CBC backs 119 projects through Creative Relief Fund

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Twenty of those projects were greenlit for production, including two unscripted titles and 15 short documentaries.

CBC has backed 119 projects through its Creative Relief Fund, with 20 greenlit to production and a further 99 picking up development funding.

In total, the pubcaster received almost 9,000 applications for the $2.2-million fund, first announced in April. Of the 119 selected projects, 51 (or 43%) went to titles from self-identified Black, Indigenous and People of Colour (BIPOC) creators, said CBC.

The projects were funded through three separate streams: innovation (82), short docs (15) and playwright pilots (17).

Within the scripted section of the innovation stream, which called for “big, bold ideas that are innovative and take creative risks,” 24 comedies and eight dramas received development funding. On the comedy side, recipients include Zoe Whittall’s Wellville, Ariel Nasr’s Work/Life, Damon Vignale’s Sadie Exposed, Zarqa Nawaz’s Essential Service, Andy King’s International Cinema Action Theatre, Copper Quartz Media’s End of the Road, LoCo Motion Pictures’ Nerotica, Take the Shot Productions’ Landed and Zapruder Films’ Captive Audience.

On the drama front, development funding went to Daniel Grou’s Bedrooms, Julia Holdway’s Code of Silence, Annie Turcotte Look Again, Mark Haroun’s New Life, Felicia Brooker’s Polpetto, Madison Walsh and Michael Musi’s Something Undone, Daniel Trotta’s Tested and Distinct Features’ Slate.

On the unscripted side of the innovation stream, two projects received production funding, while a further eight received development support.

Dominic Fegan’s The Artistic Accountant and Gurdeep Pandher’s Bhangra Happy Dance were greenlit to production, while unscripted development funding went to Fathom Film Group’s Cartoons That Shaped Us, Dayane Ntibarikure, Aiza Ntibarikure, and Christopher Cargnello’s DNA, Proper Television’s Fam Dance Canada, Sean De Vries’ Free Delivery, Three Film & Television/Stage Ten’s Grama Phones, Trey Anthony of Big Tings’ Bad Mom Diaries, Noble Television’s The Great Canadian Sex Survey and Shana Myara’s Killjoy Comedy.

In the kids and tween section of the innovation stream, 19 titles will receive development support, including Loretta Todd’s Nitanis & Skylar, Six Eleven Media’s Slick River and Jeremy Torrie’s Super Freaky.

Meanwhile, in the youth and young adult section, three projects picked up production funding – Betty Xie’s Plantemic, Dan Gaud’s Automatic and Jonathan Torrens, Sylvia Beirnes and Jeni Besworth’s Who Do You Think I Am? – while a further 16 were selected for development funding. Among the projects receiving development support through the Creative Relief Fund are Rebeka Herron’s Untitled Ringette Project, Julianna and Lydia Notten’s Well That’s Just Super, Matthew Sadowski’s Wild Geese, Kawennahere Devery Jacobs’s The Hoof Lady, Obediya Jones-Darrell’s Metanoia and Corey Lui’s Horny Lover Boys.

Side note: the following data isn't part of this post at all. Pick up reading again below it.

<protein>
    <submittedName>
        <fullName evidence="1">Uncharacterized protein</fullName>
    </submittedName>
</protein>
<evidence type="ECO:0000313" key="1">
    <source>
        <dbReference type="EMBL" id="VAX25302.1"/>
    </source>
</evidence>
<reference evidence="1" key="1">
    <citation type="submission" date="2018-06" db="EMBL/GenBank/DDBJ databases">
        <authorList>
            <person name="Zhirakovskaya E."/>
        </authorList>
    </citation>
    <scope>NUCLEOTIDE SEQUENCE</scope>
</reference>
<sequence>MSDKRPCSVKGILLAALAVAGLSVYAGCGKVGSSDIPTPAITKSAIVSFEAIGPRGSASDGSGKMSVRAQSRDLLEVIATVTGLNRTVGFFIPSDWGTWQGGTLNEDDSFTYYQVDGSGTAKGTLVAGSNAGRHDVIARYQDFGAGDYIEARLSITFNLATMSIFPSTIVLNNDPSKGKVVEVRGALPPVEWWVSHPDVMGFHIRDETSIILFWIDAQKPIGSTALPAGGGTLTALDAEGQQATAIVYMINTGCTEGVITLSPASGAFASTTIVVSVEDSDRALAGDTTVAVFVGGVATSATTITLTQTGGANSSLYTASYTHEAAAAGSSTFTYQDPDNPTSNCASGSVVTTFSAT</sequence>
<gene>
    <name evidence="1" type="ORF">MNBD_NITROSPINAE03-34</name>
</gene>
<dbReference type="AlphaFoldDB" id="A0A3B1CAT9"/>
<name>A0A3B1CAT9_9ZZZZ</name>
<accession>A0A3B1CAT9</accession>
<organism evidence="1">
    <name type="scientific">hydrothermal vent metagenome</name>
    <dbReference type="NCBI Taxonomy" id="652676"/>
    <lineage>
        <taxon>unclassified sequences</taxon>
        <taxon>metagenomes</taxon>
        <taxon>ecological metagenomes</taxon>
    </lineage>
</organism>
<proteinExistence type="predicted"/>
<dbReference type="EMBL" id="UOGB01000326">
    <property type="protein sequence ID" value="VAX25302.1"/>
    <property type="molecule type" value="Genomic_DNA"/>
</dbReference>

On the podcast front, development funds went to Elle-Máijá Tailfeathers’ She Doesn’t Speak: What Happened to Maa’Tai’Poyi, Alex McKinnon’s Sorry About the Kid, Creepy Content’s Creepy, Rob Norman and James Kim’s Limited Capacity and a pair of projects from Antica Productions, Anniversary and Heights.

In the short doc stream, 15 projects have been greenlit to production, among them Lulu Keating’s The Crown’s Speech, Sarain Fox’s Inendi (she is absent), Nicole Bazuin’s Last Night at the Strip Club, Ian Mark Kimanje’s Lockdown Baby, Mary Sexton’s Me, Mom & COVID-19, Geordie Trifa’s Pandemic Elementary, Corey Stanton’s Patient People, Van Royko and Marie-Philippe Gilbert’s Quiet Time, Sura Mallouh’s Recovery and Danae Elon, Rosana Matecki and Shelly Ben Shachar’s Life of a Dog.

In the initial call for submissions, CBC said short docs should be “standalone, immersive documentaries under 40 minutes in length, intended for a digital audience,” and must be produced and delivered within three months, with filmmakers adhering to all COVID-19 safety protocols. Cailleah Scott-Grimes’ Rockin’ the Coffin, Craig Range’s Tomomi on the Farm, Tiffany Hsiung’s Until Further Notice and Diana Dai’s Who Am I? also received production funding.

“The world has continued to evolve rapidly since the Fund was launched, and we are proud to champion these unique voices and stories that reflect our country and the extraordinary times we are living in. The innovative projects we have selected offer a diverse range of inspiring and entertaining perspectives from creators across Canada, and will help support the recovery and resurgence of our artistic and creative communities,” Barbara Williams, EVP, CBC.

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